a useful prescription for all of Turkish society, or at least for that considerable part of it that does not live in, and was not raised in, cosmopolitan circles. Şafak seems a typical example of the intellectual who uses personal history uncritically to draw conclusions about society as a whole.

All the same, needless to say, such intellectuals, however dangerous they might be,

should not have to go to jail for their views.

Vestimentary horseplay at Istanbul Atatürk Airport

Screen Shot 2015-09-21 at 23.37.44In Constantinople, writes Dalrymple, many of the women are in Mahometan dress,

including in the horrible, shapeless gabardine sack which seems recently to have been devised to preserve their modesty.

At Istanbul Atatürk Airport, still named after Mustafa Kemal (for now, he notes), he watches this scene unfold at the immigration desk:

A Saudi couple approached it, he in canary-yellow Lacoste T-shirt (to which his physique was unsuited), jeans and Adidas trainers in which he never had, and never would, run; she in full crow-black niqab, with a slit for her eyes. When she reached the immigration officer, he asked her to lift her veil. She was reluctant to do so, and he signalled to her again. She lifted it so fleetingly, with an upward flick, that he could see little, certainly not whether her face corresponded to that in her passport. He made it clear that she had to lift her veil for longer. She refused and he, exasperated, pointed to a desk at which there was a female immigration officer. The same scene was re-enacted there, but eventually, realising that unless she complied she would not be allowed through, she lifted the veil long enough for the officer to be satisfied.

Darymple’s gorge rises and he asks:

  • What imaginary threat was obviated by this vestimentary rigmarole?
  • What were the woman’s feelings during this episode? Fear was on her face when I saw it, but fear of what? The wrath of God or of her husband? That anyone catching a glimpse of her would assault her sexually? Or was it the fear of a creature of the night when exposed to daylight?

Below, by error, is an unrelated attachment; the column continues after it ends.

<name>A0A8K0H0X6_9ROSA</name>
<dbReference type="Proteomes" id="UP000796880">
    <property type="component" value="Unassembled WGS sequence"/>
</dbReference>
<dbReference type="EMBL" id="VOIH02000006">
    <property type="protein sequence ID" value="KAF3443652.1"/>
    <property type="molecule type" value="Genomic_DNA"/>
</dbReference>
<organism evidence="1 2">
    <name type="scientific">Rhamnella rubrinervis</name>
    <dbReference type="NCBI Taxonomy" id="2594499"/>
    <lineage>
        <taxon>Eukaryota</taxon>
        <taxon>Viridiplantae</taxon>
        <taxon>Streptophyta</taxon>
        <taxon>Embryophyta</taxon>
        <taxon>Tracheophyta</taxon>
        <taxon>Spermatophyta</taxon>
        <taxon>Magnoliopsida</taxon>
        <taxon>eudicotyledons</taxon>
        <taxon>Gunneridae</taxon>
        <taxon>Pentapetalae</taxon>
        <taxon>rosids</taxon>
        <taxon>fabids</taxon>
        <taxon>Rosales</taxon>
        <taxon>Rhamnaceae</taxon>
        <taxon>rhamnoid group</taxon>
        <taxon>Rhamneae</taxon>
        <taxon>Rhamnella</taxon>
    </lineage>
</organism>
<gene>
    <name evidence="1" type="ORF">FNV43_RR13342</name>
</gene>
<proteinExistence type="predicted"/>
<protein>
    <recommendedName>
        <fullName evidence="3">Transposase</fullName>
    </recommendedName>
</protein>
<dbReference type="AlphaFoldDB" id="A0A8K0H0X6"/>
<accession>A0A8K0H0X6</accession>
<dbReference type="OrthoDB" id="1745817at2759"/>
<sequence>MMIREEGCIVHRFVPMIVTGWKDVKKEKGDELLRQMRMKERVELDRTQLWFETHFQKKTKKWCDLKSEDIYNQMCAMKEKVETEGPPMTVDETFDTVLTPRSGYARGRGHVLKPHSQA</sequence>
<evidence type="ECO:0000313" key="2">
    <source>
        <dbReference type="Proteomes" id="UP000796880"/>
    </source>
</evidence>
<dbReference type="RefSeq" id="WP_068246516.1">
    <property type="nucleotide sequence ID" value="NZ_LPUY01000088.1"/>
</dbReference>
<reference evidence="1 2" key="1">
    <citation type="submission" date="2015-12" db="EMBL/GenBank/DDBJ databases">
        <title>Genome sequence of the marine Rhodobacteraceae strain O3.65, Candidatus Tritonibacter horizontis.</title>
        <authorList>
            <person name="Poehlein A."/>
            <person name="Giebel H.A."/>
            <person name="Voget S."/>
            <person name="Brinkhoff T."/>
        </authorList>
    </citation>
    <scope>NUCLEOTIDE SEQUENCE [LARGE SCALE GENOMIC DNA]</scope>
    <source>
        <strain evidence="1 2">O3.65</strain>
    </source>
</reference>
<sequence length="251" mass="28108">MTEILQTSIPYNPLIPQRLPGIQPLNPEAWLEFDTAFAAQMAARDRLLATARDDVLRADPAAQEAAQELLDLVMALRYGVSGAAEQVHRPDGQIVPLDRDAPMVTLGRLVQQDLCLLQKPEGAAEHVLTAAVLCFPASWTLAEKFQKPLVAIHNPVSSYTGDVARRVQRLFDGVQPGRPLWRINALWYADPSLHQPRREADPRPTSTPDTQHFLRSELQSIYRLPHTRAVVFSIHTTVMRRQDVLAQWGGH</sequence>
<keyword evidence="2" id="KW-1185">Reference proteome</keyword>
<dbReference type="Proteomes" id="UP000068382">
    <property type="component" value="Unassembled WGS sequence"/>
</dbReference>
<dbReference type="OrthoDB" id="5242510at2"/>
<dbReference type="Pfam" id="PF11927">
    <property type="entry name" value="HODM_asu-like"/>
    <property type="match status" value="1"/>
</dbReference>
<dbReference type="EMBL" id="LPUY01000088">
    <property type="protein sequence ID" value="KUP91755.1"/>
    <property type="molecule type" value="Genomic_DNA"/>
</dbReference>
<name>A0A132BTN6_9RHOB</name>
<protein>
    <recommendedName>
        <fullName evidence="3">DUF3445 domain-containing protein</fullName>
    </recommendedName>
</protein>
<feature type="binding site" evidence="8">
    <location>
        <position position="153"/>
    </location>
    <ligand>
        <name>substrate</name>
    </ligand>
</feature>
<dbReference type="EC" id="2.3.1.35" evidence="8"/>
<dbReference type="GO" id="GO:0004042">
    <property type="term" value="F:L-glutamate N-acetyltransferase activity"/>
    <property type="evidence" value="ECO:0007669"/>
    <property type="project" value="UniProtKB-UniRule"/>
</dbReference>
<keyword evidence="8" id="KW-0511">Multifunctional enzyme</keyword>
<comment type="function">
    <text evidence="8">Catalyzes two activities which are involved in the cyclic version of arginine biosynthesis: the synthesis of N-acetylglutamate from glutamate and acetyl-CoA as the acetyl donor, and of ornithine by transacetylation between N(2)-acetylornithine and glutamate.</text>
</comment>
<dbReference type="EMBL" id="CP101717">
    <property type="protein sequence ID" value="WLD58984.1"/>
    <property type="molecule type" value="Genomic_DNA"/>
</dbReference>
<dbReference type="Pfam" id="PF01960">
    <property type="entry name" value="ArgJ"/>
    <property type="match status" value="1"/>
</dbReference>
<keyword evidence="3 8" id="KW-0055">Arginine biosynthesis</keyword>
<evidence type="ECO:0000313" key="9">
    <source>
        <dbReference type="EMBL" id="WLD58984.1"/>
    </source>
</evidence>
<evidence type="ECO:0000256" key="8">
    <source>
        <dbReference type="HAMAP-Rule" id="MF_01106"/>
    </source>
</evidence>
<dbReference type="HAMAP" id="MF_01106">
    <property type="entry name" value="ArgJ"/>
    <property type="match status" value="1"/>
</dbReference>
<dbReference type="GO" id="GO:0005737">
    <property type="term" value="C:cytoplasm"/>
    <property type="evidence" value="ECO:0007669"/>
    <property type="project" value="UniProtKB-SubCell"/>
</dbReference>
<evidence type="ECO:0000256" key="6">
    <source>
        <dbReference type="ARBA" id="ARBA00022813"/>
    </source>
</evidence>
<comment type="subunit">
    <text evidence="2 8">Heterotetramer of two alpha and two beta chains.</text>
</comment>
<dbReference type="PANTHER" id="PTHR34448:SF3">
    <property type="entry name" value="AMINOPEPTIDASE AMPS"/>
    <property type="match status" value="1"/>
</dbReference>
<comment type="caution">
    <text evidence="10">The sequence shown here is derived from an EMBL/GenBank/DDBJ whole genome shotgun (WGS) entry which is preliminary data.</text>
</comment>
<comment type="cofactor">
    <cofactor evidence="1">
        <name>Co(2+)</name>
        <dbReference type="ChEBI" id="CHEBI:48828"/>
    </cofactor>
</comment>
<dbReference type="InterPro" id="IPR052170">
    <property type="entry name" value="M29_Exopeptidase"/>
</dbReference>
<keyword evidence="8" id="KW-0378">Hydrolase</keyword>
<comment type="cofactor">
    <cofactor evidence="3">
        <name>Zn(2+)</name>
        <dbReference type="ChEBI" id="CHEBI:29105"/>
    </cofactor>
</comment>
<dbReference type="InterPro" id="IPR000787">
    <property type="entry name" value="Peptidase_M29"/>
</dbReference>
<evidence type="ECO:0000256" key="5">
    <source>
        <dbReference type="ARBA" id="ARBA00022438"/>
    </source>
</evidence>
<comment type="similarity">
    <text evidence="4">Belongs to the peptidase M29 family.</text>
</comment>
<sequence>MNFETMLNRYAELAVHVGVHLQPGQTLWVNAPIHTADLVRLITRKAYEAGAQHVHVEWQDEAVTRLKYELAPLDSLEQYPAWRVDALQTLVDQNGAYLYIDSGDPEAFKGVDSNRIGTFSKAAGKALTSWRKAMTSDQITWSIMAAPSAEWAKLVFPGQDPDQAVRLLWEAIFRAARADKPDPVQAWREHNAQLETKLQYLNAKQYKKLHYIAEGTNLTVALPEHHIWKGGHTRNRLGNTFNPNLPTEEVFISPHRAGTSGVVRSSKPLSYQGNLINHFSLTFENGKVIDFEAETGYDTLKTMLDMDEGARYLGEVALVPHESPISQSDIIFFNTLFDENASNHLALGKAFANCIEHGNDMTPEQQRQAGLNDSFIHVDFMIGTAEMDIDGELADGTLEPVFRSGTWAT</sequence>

• If it were so necessary to preserve her from the impure or polluting gaze of strangers, why travel?

They do these things better in provincial theatres

My first reaction when seeing President Erdogan standing at the foot of the stairs of his palace in Ankara, said to be several times larger than Versailles, was to laugh (I am not a Turkish taxpayer). Surely it was some kind of film set, to be dismantled when the film has been completed. They would do better in Hollywood, or even in Las Vegas. At least there it would be fun. As for the janissaries that Mr. Erdogan now uses for ceremonial purposes, any provincial theatrical costumier would be ashamed of their tawdry inauthenticity.

Recep Tayyip Erdoğan, the Turkish president, greets Palestinian leader Mahmoud Abbas. Dalrymple writes: ‘My first reaction when seeing President Erdoğan standing at the foot of the stairs of his palace in Ankara, said to be several times larger than Versailles, was to laugh (I am not a Turkish taxpayer). Surely it was some kind of film set, to be dismantled when the film has been completed. They would do better in Hollywood, or even in Las Vegas (at least there it would be fun). As for the janissaries that Mr Erdogan uses for ceremonial purposes, any provincial theatrical costumier would be ashamed of their tawdry inauthenticity.’

Cumhurbaşkanlığı Sarayı, Ankara

Cumhurbaşkanlığı Sarayı, Ankara. It has 1,150 rooms and cost about €500m to build